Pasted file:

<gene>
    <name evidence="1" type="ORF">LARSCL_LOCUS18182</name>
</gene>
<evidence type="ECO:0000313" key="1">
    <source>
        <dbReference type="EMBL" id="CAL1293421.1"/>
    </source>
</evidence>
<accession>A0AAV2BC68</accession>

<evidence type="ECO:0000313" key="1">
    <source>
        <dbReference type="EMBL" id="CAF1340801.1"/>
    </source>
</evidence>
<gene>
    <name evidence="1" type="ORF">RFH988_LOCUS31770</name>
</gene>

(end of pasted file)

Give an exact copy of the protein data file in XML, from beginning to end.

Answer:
<gene>
    <name evidence="1" type="ORF">LARSCL_LOCUS18182</name>
</gene>
<evidence type="ECO:0000313" key="1">
    <source>
        <dbReference type="EMBL" id="CAL1293421.1"/>
    </source>
</evidence>
<accession>A0AAV2BC68</accession>

<evidence type="ECO:0000313" key="1">
    <source>
        <dbReference type="EMBL" id="CAF1340801.1"/>
    </source>
</evidence>
<gene>
    <name evidence="1" type="ORF">RFH988_LOCUS31770</name>
</gene>